As well as Altman, President of the board Greg Brockman resigned in protest, which really kicked off the chaotic weekend.

Three CEOs in three days and the threat of an exodus

Following internal pushback from the employees, over the weekend, Altman was reportedly in talks to resume his role as CEO. The extended will-they-won’t-they eventually fizzled. To make things more dramatic, Murati was then replaced as CEO by Emmett Shear, co-founder of streaming site Twitch, bringing the company to three CEOs in three days. Shear reportedly believes that AI has somewhere between a five percent and 50 percent chance of wiping out human life, and has advocated for slowing down the pace of its development, which aligns with the boards’ reported views.

Of course, as one of the biggest names in AI, Altman landed on his feet—both he and Brockman have already joined Microsoft, one of OpenAI’s biggest partners. On Twitter/X late last night, Microsoft CEO Satya Nadella, announced that he was “extremely excited to share the news that Sam Altman and Greg Brockman, together with colleagues, will be joining Microsoft to lead a new advanced AI research team.”

This morning, more than 500 of OpenAI’s 750 employees signed an open letter demanding that the board step down and Altman be reinstated as CEO. If they don’t, Microsoft has apparently assured them that there are positions available for every OpenAI employee. Shockingly, even Sutskever signed the letter and also posted on Twitter/X that he regretted his “participation in the board’s actions.”

Turbulent aftermath

As of now, things are still developing. Unless something radical shifts at OpenAI, it seems like Microsoft has pulled off an impressive coup. Not only does the company continue to have access to OpenAI’s research and development, but it suddenly has its own advanced AI research unit. If the OpenAI employees do walk, Microsoft will have essentially partially acquired the $86 billion company for free.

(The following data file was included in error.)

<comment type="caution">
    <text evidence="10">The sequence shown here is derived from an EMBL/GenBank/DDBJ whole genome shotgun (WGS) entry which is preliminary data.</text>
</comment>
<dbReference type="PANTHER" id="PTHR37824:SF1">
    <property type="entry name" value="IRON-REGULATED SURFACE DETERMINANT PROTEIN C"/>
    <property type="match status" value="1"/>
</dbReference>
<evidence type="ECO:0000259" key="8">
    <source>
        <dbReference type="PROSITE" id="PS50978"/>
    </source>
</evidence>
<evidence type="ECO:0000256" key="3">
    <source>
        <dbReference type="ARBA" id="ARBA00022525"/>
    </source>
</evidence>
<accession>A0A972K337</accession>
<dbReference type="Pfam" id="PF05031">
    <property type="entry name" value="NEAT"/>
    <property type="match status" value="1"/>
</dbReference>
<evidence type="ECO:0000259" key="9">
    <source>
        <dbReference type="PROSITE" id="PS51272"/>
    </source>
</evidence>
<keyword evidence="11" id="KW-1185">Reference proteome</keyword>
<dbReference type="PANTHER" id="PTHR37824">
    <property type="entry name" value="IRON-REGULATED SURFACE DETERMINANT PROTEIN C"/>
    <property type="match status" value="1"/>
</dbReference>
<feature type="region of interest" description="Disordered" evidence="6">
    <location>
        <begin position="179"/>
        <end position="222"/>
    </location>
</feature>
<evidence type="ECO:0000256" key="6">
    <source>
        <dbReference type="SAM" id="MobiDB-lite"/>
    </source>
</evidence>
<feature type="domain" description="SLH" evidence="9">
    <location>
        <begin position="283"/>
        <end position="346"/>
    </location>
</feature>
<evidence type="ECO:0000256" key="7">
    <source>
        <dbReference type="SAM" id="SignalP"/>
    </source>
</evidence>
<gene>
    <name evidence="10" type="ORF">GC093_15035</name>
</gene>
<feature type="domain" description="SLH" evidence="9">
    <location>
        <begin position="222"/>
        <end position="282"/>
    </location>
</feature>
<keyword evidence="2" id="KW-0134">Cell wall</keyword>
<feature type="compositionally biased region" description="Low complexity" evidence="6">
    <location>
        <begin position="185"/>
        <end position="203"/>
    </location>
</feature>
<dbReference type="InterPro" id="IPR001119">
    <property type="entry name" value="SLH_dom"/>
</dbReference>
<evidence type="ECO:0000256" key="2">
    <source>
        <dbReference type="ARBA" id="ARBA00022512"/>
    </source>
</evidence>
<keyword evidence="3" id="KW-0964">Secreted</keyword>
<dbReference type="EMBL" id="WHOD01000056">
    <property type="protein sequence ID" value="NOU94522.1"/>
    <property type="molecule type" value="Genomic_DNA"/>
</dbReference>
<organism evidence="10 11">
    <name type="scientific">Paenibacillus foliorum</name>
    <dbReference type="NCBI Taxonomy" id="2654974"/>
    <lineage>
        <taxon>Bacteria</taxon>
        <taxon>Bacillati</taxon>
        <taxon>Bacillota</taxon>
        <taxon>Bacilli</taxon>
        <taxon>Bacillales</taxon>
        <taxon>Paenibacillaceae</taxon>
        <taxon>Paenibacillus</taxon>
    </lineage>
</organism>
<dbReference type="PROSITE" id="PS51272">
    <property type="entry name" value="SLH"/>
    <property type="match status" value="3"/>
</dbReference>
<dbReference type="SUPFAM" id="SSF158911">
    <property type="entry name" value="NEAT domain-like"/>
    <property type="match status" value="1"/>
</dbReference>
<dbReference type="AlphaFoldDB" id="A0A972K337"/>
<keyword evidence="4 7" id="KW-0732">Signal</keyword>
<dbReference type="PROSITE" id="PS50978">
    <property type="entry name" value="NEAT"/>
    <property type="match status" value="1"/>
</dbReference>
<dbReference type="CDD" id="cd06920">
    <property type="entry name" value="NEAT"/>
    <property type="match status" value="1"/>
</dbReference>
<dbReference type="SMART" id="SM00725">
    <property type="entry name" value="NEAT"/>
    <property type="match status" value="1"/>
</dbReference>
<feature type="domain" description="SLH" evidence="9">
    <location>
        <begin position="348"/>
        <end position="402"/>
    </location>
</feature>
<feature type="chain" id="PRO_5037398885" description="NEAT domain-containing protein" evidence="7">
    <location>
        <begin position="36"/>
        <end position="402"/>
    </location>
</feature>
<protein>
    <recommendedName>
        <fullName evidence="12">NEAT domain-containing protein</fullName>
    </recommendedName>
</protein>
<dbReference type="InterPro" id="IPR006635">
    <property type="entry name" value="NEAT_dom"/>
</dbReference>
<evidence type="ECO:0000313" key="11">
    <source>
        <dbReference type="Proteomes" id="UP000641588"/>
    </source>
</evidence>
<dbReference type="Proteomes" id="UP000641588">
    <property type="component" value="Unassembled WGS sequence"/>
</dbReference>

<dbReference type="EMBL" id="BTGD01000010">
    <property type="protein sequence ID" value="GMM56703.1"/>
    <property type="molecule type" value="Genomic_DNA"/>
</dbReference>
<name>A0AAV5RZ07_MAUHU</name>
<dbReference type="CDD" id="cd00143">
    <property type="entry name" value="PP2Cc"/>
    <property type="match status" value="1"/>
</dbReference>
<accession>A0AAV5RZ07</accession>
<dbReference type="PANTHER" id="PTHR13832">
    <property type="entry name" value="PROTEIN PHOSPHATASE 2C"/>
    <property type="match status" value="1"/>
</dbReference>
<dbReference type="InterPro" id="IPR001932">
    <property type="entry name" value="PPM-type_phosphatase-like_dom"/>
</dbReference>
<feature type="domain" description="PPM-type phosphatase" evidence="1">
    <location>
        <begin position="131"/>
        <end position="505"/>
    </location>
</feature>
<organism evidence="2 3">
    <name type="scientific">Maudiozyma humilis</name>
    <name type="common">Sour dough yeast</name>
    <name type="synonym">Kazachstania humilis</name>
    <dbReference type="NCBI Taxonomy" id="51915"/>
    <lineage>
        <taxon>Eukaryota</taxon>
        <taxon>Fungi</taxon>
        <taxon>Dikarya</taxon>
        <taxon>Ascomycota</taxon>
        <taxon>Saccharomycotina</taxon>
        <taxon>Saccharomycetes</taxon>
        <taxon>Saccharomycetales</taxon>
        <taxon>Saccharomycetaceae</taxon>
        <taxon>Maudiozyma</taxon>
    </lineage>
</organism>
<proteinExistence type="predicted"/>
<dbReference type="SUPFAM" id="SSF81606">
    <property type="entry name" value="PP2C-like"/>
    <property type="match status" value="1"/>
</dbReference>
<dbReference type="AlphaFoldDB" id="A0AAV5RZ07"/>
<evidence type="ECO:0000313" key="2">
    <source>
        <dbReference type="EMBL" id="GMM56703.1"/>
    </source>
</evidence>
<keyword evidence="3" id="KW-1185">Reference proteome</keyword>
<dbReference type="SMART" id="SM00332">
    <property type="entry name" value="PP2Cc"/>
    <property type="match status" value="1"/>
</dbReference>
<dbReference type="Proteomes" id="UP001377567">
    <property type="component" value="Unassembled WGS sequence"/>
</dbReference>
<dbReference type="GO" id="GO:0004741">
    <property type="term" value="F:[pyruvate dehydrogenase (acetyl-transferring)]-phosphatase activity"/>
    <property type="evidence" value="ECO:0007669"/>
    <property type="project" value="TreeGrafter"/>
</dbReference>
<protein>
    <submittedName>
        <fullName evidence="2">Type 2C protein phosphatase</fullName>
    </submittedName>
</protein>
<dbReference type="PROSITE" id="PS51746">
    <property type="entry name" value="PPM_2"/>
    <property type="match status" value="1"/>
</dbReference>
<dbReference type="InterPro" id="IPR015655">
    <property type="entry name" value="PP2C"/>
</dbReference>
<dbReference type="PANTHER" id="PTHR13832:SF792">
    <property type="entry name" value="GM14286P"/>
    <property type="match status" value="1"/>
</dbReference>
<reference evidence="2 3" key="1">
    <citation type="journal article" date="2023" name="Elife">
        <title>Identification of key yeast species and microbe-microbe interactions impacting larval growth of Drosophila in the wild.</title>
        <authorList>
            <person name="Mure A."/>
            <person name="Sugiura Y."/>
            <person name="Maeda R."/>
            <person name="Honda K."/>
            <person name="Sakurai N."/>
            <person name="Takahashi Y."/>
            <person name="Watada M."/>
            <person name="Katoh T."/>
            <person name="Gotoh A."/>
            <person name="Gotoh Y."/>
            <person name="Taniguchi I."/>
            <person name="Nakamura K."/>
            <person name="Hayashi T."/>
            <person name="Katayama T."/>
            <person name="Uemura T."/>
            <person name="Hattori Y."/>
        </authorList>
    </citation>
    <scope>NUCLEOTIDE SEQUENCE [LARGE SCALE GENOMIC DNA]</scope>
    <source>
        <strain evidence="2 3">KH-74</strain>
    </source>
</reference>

Whatever happens, we’ve just seen a dramatic shift in the AI industry. For all the chaos of the last few days, the non-profit OpenAI was founded with laudable goals and the board seems to have seriously felt that their role was to ensure that AI—particularly, artificial general intelligence or AGI—was developed safely. With an AI advocate like Altman now working for a for-profit company unrestrained by any such lofty charter, who’s to say that it will?

Similarly, OpenAI’s credibility is in serious doubt. Whatever its charter says, if the majority of the employees want to plow ahead with AGI development, it has a major problem on its hands. Either the board is going to have to fire a lot more people (or let them walk over to Microsoft) and totally remake itself, or it's going to cave to the pressure and change its trajectory. And even if Altman does somehow rejoin OpenAI, which looks less and less likely, it’s hard to imagine how the non-profit’s total control of the for-profit company stays in-place. Somehow, the trajectory of AI seems considerably less predictable than it was just a week ago.

Update November 20, 2023, 2:11pm: Shear, OpenAI's current CEO, has said he will launch an independent investigation into the circumstances around Altman's firing. While it might be too little, too late for some employees, he says the investigation will allow him to "drive changes in the organization" up to and including "signification governance changes."

Update November 21, 2023, 2:30pm: In an interview with CNN Monday evening, Microsoft CEO Satya Nadella reiterated the possibility that Altman could still return to his previous role at OpenAI. Nadella added he was "open to both possibilities" of Altman working for either OpenAI, or Microsoft.